Tag Archives: Prompt Inc

Owning what you do (and saying it)

Hazel Butters/ April 4, 2017/ Sales/ 0 comments

“I hate sales.” It sounds like a surly protest you’d hear from a five-year-old. Yet it’s a surprisingly common statement we hear from technology entrepreneurs and even technology executives. When we speak to companies that want to bring more revenue into their business, we start with questions about how much time they spend on sales. And by sales we mean sales —

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Developing sales habits

Hazel Butters/ March 31, 2017/ Sales/ 0 comments

It seems there isn’t enough time to do, well, anything these days. A common, typical dilemma of our everyday modern world — too few hours in the day. Add into the mix work you don’t like to do, the anxiety of or low confidence in the things you are doing, and avoidance suddenly looks like the obvious choice. I’m talking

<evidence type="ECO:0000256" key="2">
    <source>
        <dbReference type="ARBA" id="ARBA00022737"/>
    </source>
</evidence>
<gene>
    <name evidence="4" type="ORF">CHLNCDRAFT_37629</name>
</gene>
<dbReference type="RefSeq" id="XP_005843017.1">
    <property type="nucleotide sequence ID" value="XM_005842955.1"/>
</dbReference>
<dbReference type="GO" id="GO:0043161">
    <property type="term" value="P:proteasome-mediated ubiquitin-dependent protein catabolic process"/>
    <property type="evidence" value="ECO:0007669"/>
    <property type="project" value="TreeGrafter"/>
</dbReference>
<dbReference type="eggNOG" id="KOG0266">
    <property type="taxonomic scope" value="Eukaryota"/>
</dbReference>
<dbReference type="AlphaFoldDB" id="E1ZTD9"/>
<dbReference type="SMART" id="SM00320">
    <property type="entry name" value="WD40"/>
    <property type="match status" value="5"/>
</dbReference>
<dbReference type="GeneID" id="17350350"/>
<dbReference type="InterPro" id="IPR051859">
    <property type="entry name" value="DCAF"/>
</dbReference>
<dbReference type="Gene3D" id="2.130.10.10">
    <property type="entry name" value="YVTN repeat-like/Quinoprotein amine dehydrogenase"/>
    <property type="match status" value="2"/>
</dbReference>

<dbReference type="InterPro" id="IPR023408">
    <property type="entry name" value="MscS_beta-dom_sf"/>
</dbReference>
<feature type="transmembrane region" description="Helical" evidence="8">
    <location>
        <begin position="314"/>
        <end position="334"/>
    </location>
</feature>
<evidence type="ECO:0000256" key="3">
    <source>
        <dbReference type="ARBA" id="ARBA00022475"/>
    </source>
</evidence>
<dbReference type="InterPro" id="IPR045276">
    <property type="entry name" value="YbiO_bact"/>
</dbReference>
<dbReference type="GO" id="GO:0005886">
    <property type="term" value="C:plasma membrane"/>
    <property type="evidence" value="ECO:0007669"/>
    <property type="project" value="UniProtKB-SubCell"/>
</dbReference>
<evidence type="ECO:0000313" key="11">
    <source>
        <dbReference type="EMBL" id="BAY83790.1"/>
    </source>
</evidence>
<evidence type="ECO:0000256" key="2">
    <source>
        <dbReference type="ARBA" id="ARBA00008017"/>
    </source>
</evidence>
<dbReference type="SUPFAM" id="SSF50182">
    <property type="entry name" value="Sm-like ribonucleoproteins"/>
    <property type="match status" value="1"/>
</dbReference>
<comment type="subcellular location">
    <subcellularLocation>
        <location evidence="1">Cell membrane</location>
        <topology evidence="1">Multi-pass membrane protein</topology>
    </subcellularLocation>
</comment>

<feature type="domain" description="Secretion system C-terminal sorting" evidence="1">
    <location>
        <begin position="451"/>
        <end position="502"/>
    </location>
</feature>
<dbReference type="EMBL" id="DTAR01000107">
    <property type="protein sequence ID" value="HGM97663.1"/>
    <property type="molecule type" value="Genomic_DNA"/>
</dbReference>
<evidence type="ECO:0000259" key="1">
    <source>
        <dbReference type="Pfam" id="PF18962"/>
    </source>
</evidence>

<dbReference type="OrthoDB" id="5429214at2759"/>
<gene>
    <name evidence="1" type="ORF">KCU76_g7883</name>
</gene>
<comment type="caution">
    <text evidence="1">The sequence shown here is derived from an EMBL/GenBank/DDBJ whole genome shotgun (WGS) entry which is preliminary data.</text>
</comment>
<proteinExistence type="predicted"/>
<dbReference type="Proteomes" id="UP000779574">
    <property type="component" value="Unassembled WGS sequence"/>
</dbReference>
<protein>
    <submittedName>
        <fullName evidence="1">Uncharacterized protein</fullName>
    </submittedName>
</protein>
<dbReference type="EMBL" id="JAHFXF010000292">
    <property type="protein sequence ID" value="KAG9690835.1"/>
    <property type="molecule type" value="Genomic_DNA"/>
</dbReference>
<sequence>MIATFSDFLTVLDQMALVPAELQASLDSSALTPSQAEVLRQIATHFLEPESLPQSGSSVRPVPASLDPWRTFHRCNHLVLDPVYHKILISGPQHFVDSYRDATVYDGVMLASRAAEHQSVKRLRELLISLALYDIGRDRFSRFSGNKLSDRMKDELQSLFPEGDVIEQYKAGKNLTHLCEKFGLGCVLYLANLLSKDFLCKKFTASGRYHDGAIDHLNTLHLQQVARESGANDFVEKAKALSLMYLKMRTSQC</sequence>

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How to ask for customer references

Sales Insight Team/ March 17, 2017/ Sales/ 0 comments

How do you ask for a customer reference? What channels do you use and what do you say? We have some ideas. Depending on the relationship, timing, nature of your business and how frequently you communicate with the indviduals, clients or customers you want to ask, you do need to think about which channel you use to ask them. Choices

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Vision: Do you leap out of bed?

Hazel Butters/ February 13, 2017/ Sales/ 0 comments

Do you leap out of bed in the morning? Are you excited about what your business is achieving and your place in making it happen? If you don’t, you may need to think about your WHY and get clear on your vision. Having a clear visionand being ready to articulate it is essential to business strategy and a key to

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A squirrel on Red Bull trapped in a trash can…

Hazel Butters/ February 10, 2017/ Sales/ 0 comments

Last week on one of our 90-Day Brilliant Sales Challenge coaching calls, we covered the ‘why, who, where, when, how and what of sales.’  This was to help technology entrepreneurs, founders and small business owners to start thinking about the breadth of sales activities. It also highlights a core problem: companies over-complicate their own sales. It can be easy to complicate sales. There’s

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